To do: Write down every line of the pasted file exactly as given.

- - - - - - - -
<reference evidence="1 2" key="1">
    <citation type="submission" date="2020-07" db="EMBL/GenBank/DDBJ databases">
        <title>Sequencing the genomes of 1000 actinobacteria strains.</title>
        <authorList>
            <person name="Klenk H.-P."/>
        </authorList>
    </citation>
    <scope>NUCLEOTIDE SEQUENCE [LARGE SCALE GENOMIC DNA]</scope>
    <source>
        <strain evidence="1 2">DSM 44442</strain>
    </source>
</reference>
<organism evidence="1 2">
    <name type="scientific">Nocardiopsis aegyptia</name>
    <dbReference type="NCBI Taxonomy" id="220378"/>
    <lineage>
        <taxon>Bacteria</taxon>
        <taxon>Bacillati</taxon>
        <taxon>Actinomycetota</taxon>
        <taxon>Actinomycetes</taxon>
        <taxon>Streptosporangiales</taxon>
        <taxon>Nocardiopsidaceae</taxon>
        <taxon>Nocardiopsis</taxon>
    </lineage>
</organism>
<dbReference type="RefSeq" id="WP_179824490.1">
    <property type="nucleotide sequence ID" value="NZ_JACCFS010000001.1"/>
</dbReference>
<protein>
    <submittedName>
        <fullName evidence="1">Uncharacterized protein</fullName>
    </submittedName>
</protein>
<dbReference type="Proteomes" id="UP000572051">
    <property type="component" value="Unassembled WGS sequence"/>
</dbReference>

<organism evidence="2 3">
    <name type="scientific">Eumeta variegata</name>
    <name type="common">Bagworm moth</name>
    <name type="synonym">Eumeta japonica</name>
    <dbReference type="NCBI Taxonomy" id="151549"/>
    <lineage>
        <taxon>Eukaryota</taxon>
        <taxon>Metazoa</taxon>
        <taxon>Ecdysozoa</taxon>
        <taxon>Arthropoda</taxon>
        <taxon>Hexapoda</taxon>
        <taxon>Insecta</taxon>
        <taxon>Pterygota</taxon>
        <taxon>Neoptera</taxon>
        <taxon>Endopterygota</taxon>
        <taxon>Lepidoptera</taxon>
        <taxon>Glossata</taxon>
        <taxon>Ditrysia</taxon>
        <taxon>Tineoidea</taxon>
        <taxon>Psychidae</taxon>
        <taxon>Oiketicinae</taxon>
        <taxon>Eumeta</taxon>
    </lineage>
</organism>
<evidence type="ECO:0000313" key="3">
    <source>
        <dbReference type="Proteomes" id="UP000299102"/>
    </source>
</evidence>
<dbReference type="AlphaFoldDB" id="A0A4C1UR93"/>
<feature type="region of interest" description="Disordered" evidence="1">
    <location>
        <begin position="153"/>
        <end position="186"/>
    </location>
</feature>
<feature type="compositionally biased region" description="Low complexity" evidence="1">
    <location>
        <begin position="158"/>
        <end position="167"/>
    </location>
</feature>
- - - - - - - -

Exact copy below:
<reference evidence="1 2" key="1">
    <citation type="submission" date="2020-07" db="EMBL/GenBank/DDBJ databases">
        <title>Sequencing the genomes of 1000 actinobacteria strains.</title>
        <authorList>
            <person name="Klenk H.-P."/>
        </authorList>
    </citation>
    <scope>NUCLEOTIDE SEQUENCE [LARGE SCALE GENOMIC DNA]</scope>
    <source>
        <strain evidence="1 2">DSM 44442</strain>
    </source>
</reference>
<organism evidence="1 2">
    <name type="scientific">Nocardiopsis aegyptia</name>
    <dbReference type="NCBI Taxonomy" id="220378"/>
    <lineage>
        <taxon>Bacteria</taxon>
        <taxon>Bacillati</taxon>
        <taxon>Actinomycetota</taxon>
        <taxon>Actinomycetes</taxon>
        <taxon>Streptosporangiales</taxon>
        <taxon>Nocardiopsidaceae</taxon>
        <taxon>Nocardiopsis</taxon>
    </lineage>
</organism>
<dbReference type="RefSeq" id="WP_179824490.1">
    <property type="nucleotide sequence ID" value="NZ_JACCFS010000001.1"/>
</dbReference>
<protein>
    <submittedName>
        <fullName evidence="1">Uncharacterized protein</fullName>
    </submittedName>
</protein>
<dbReference type="Proteomes" id="UP000572051">
    <property type="component" value="Unassembled WGS sequence"/>
</dbReference>

<organism evidence="2 3">
    <name type="scientific">Eumeta variegata</name>
    <name type="common">Bagworm moth</name>
    <name type="synonym">Eumeta japonica</name>
    <dbReference type="NCBI Taxonomy" id="151549"/>
    <lineage>
        <taxon>Eukaryota</taxon>
        <taxon>Metazoa</taxon>
        <taxon>Ecdysozoa</taxon>
        <taxon>Arthropoda</taxon>
        <taxon>Hexapoda</taxon>
        <taxon>Insecta</taxon>
        <taxon>Pterygota</taxon>
        <taxon>Neoptera</taxon>
        <taxon>Endopterygota</taxon>
        <taxon>Lepidoptera</taxon>
        <taxon>Glossata</taxon>
        <taxon>Ditrysia</taxon>
        <taxon>Tineoidea</taxon>
        <taxon>Psychidae</taxon>
        <taxon>Oiketicinae</taxon>
        <taxon>Eumeta</taxon>
    </lineage>
</organism>
<evidence type="ECO:0000313" key="3">
    <source>
        <dbReference type="Proteomes" id="UP000299102"/>
    </source>
</evidence>
<dbReference type="AlphaFoldDB" id="A0A4C1UR93"/>
<feature type="region of interest" description="Disordered" evidence="1">
    <location>
        <begin position="153"/>
        <end position="186"/>
    </location>
</feature>
<feature type="compositionally biased region" description="Low complexity" evidence="1">
    <location>
        <begin position="158"/>
        <end position="167"/>
    </location>
</feature>